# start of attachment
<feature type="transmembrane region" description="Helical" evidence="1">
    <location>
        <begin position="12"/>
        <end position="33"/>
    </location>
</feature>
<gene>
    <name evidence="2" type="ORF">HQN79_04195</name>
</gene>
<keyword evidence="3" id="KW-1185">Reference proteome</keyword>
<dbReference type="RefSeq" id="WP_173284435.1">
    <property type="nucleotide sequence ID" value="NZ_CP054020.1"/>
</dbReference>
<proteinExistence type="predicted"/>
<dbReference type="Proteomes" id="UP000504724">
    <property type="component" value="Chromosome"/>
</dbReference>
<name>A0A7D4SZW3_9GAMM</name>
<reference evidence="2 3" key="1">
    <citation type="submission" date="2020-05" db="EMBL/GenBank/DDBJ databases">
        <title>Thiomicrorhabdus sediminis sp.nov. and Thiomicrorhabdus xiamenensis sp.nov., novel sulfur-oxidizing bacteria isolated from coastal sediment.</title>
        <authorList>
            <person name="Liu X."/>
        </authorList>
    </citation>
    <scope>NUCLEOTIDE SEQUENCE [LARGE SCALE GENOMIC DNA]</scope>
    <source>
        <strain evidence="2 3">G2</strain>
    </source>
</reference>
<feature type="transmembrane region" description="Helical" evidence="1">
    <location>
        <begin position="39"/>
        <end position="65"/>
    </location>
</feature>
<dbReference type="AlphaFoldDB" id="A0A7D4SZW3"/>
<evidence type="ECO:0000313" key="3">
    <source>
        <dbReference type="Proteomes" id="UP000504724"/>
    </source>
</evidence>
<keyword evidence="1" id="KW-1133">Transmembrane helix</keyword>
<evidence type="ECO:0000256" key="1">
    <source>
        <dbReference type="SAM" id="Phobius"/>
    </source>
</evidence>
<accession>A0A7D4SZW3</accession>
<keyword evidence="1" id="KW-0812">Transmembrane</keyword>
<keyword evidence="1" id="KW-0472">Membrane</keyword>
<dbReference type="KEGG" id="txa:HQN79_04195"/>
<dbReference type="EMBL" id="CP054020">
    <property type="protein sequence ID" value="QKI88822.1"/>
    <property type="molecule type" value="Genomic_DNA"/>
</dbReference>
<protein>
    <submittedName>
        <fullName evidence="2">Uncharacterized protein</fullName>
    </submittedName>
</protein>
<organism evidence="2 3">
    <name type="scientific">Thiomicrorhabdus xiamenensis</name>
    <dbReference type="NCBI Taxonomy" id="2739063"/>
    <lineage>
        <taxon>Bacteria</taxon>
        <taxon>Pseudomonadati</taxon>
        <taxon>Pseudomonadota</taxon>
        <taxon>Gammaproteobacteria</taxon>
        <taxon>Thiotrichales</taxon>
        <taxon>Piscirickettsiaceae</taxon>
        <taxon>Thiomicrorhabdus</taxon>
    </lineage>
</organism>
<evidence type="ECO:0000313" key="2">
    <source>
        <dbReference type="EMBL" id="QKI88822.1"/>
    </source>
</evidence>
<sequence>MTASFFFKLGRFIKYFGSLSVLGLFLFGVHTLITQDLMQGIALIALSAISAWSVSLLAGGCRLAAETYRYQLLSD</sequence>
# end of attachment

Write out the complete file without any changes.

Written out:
<feature type="transmembrane region" description="Helical" evidence="1">
    <location>
        <begin position="12"/>
        <end position="33"/>
    </location>
</feature>
<gene>
    <name evidence="2" type="ORF">HQN79_04195</name>
</gene>
<keyword evidence="3" id="KW-1185">Reference proteome</keyword>
<dbReference type="RefSeq" id="WP_173284435.1">
    <property type="nucleotide sequence ID" value="NZ_CP054020.1"/>
</dbReference>
<proteinExistence type="predicted"/>
<dbReference type="Proteomes" id="UP000504724">
    <property type="component" value="Chromosome"/>
</dbReference>
<name>A0A7D4SZW3_9GAMM</name>
<reference evidence="2 3" key="1">
    <citation type="submission" date="2020-05" db="EMBL/GenBank/DDBJ databases">
        <title>Thiomicrorhabdus sediminis sp.nov. and Thiomicrorhabdus xiamenensis sp.nov., novel sulfur-oxidizing bacteria isolated from coastal sediment.</title>
        <authorList>
            <person name="Liu X."/>
        </authorList>
    </citation>
    <scope>NUCLEOTIDE SEQUENCE [LARGE SCALE GENOMIC DNA]</scope>
    <source>
        <strain evidence="2 3">G2</strain>
    </source>
</reference>
<feature type="transmembrane region" description="Helical" evidence="1">
    <location>
        <begin position="39"/>
        <end position="65"/>
    </location>
</feature>
<dbReference type="AlphaFoldDB" id="A0A7D4SZW3"/>
<evidence type="ECO:0000313" key="3">
    <source>
        <dbReference type="Proteomes" id="UP000504724"/>
    </source>
</evidence>
<keyword evidence="1" id="KW-1133">Transmembrane helix</keyword>
<evidence type="ECO:0000256" key="1">
    <source>
        <dbReference type="SAM" id="Phobius"/>
    </source>
</evidence>
<accession>A0A7D4SZW3</accession>
<keyword evidence="1" id="KW-0812">Transmembrane</keyword>
<keyword evidence="1" id="KW-0472">Membrane</keyword>
<dbReference type="KEGG" id="txa:HQN79_04195"/>
<dbReference type="EMBL" id="CP054020">
    <property type="protein sequence ID" value="QKI88822.1"/>
    <property type="molecule type" value="Genomic_DNA"/>
</dbReference>
<protein>
    <submittedName>
        <fullName evidence="2">Uncharacterized protein</fullName>
    </submittedName>
</protein>
<organism evidence="2 3">
    <name type="scientific">Thiomicrorhabdus xiamenensis</name>
    <dbReference type="NCBI Taxonomy" id="2739063"/>
    <lineage>
        <taxon>Bacteria</taxon>
        <taxon>Pseudomonadati</taxon>
        <taxon>Pseudomonadota</taxon>
        <taxon>Gammaproteobacteria</taxon>
        <taxon>Thiotrichales</taxon>
        <taxon>Piscirickettsiaceae</taxon>
        <taxon>Thiomicrorhabdus</taxon>
    </lineage>
</organism>
<evidence type="ECO:0000313" key="2">
    <source>
        <dbReference type="EMBL" id="QKI88822.1"/>
    </source>
</evidence>
<sequence>MTASFFFKLGRFIKYFGSLSVLGLFLFGVHTLITQDLMQGIALIALSAISAWSVSLLAGGCRLAAETYRYQLLSD</sequence>